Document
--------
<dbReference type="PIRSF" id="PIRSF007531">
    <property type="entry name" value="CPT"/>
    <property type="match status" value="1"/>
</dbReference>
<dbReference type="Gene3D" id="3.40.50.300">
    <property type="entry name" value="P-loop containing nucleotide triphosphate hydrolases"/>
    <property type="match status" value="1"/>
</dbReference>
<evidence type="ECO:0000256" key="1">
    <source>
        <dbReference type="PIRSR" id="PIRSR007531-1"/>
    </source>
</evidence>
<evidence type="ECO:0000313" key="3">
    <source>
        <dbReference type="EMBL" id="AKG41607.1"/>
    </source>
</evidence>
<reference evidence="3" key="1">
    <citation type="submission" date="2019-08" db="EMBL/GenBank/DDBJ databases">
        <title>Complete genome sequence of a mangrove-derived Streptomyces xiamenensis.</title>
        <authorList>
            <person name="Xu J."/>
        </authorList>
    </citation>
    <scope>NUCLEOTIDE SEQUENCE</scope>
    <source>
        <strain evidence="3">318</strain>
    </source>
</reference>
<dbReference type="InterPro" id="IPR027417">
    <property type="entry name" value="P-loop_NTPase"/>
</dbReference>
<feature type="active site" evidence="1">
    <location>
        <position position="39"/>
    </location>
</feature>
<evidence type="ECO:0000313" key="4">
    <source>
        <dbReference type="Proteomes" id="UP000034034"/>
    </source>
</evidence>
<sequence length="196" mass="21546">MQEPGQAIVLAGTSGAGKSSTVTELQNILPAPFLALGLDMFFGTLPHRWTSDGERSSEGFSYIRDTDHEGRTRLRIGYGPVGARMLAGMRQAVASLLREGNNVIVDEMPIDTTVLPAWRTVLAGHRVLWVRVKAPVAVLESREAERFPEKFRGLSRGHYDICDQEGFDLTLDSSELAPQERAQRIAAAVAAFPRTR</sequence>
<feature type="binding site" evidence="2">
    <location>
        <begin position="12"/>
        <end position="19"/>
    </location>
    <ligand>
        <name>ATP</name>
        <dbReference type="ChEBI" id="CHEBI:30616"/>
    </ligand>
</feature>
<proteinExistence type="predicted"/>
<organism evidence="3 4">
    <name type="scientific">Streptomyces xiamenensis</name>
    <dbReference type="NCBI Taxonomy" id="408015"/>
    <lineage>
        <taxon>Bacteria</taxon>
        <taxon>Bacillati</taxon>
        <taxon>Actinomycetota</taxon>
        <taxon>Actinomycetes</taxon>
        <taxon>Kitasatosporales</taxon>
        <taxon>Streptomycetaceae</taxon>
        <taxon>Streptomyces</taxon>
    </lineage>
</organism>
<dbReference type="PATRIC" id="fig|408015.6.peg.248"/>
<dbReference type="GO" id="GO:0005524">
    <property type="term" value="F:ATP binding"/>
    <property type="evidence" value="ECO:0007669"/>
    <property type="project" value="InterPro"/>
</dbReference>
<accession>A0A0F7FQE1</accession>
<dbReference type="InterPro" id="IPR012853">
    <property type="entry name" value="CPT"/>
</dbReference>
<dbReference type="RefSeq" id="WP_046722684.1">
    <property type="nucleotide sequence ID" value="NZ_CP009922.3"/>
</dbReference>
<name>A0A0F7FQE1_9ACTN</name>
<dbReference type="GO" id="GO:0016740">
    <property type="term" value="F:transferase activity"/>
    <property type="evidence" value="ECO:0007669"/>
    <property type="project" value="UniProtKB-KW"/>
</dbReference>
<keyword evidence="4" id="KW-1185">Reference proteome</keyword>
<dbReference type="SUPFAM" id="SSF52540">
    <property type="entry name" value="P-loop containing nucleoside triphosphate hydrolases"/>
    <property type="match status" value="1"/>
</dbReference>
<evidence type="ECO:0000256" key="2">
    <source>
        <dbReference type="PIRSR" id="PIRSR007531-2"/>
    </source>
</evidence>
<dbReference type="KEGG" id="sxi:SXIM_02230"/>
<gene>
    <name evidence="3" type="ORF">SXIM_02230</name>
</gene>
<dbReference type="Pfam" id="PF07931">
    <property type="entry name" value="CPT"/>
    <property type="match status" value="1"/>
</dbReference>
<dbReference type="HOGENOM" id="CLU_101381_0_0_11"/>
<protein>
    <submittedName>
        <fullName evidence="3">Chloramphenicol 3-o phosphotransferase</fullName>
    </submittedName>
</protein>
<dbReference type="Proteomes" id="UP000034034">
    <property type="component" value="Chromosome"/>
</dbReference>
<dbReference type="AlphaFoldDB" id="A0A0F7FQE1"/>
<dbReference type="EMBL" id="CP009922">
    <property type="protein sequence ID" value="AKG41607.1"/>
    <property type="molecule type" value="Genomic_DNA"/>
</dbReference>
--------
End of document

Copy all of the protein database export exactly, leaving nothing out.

<dbReference type="PIRSF" id="PIRSF007531">
    <property type="entry name" value="CPT"/>
    <property type="match status" value="1"/>
</dbReference>
<dbReference type="Gene3D" id="3.40.50.300">
    <property type="entry name" value="P-loop containing nucleotide triphosphate hydrolases"/>
    <property type="match status" value="1"/>
</dbReference>
<evidence type="ECO:0000256" key="1">
    <source>
        <dbReference type="PIRSR" id="PIRSR007531-1"/>
    </source>
</evidence>
<evidence type="ECO:0000313" key="3">
    <source>
        <dbReference type="EMBL" id="AKG41607.1"/>
    </source>
</evidence>
<reference evidence="3" key="1">
    <citation type="submission" date="2019-08" db="EMBL/GenBank/DDBJ databases">
        <title>Complete genome sequence of a mangrove-derived Streptomyces xiamenensis.</title>
        <authorList>
            <person name="Xu J."/>
        </authorList>
    </citation>
    <scope>NUCLEOTIDE SEQUENCE</scope>
    <source>
        <strain evidence="3">318</strain>
    </source>
</reference>
<dbReference type="InterPro" id="IPR027417">
    <property type="entry name" value="P-loop_NTPase"/>
</dbReference>
<feature type="active site" evidence="1">
    <location>
        <position position="39"/>
    </location>
</feature>
<evidence type="ECO:0000313" key="4">
    <source>
        <dbReference type="Proteomes" id="UP000034034"/>
    </source>
</evidence>
<sequence length="196" mass="21546">MQEPGQAIVLAGTSGAGKSSTVTELQNILPAPFLALGLDMFFGTLPHRWTSDGERSSEGFSYIRDTDHEGRTRLRIGYGPVGARMLAGMRQAVASLLREGNNVIVDEMPIDTTVLPAWRTVLAGHRVLWVRVKAPVAVLESREAERFPEKFRGLSRGHYDICDQEGFDLTLDSSELAPQERAQRIAAAVAAFPRTR</sequence>
<feature type="binding site" evidence="2">
    <location>
        <begin position="12"/>
        <end position="19"/>
    </location>
    <ligand>
        <name>ATP</name>
        <dbReference type="ChEBI" id="CHEBI:30616"/>
    </ligand>
</feature>
<proteinExistence type="predicted"/>
<organism evidence="3 4">
    <name type="scientific">Streptomyces xiamenensis</name>
    <dbReference type="NCBI Taxonomy" id="408015"/>
    <lineage>
        <taxon>Bacteria</taxon>
        <taxon>Bacillati</taxon>
        <taxon>Actinomycetota</taxon>
        <taxon>Actinomycetes</taxon>
        <taxon>Kitasatosporales</taxon>
        <taxon>Streptomycetaceae</taxon>
        <taxon>Streptomyces</taxon>
    </lineage>
</organism>
<dbReference type="PATRIC" id="fig|408015.6.peg.248"/>
<dbReference type="GO" id="GO:0005524">
    <property type="term" value="F:ATP binding"/>
    <property type="evidence" value="ECO:0007669"/>
    <property type="project" value="InterPro"/>
</dbReference>
<accession>A0A0F7FQE1</accession>
<dbReference type="InterPro" id="IPR012853">
    <property type="entry name" value="CPT"/>
</dbReference>
<dbReference type="RefSeq" id="WP_046722684.1">
    <property type="nucleotide sequence ID" value="NZ_CP009922.3"/>
</dbReference>
<name>A0A0F7FQE1_9ACTN</name>
<dbReference type="GO" id="GO:0016740">
    <property type="term" value="F:transferase activity"/>
    <property type="evidence" value="ECO:0007669"/>
    <property type="project" value="UniProtKB-KW"/>
</dbReference>
<keyword evidence="4" id="KW-1185">Reference proteome</keyword>
<dbReference type="SUPFAM" id="SSF52540">
    <property type="entry name" value="P-loop containing nucleoside triphosphate hydrolases"/>
    <property type="match status" value="1"/>
</dbReference>
<evidence type="ECO:0000256" key="2">
    <source>
        <dbReference type="PIRSR" id="PIRSR007531-2"/>
    </source>
</evidence>
<dbReference type="KEGG" id="sxi:SXIM_02230"/>
<gene>
    <name evidence="3" type="ORF">SXIM_02230</name>
</gene>
<dbReference type="Pfam" id="PF07931">
    <property type="entry name" value="CPT"/>
    <property type="match status" value="1"/>
</dbReference>
<dbReference type="HOGENOM" id="CLU_101381_0_0_11"/>
<protein>
    <submittedName>
        <fullName evidence="3">Chloramphenicol 3-o phosphotransferase</fullName>
    </submittedName>
</protein>
<dbReference type="Proteomes" id="UP000034034">
    <property type="component" value="Chromosome"/>
</dbReference>
<dbReference type="AlphaFoldDB" id="A0A0F7FQE1"/>
<dbReference type="EMBL" id="CP009922">
    <property type="protein sequence ID" value="AKG41607.1"/>
    <property type="molecule type" value="Genomic_DNA"/>
</dbReference>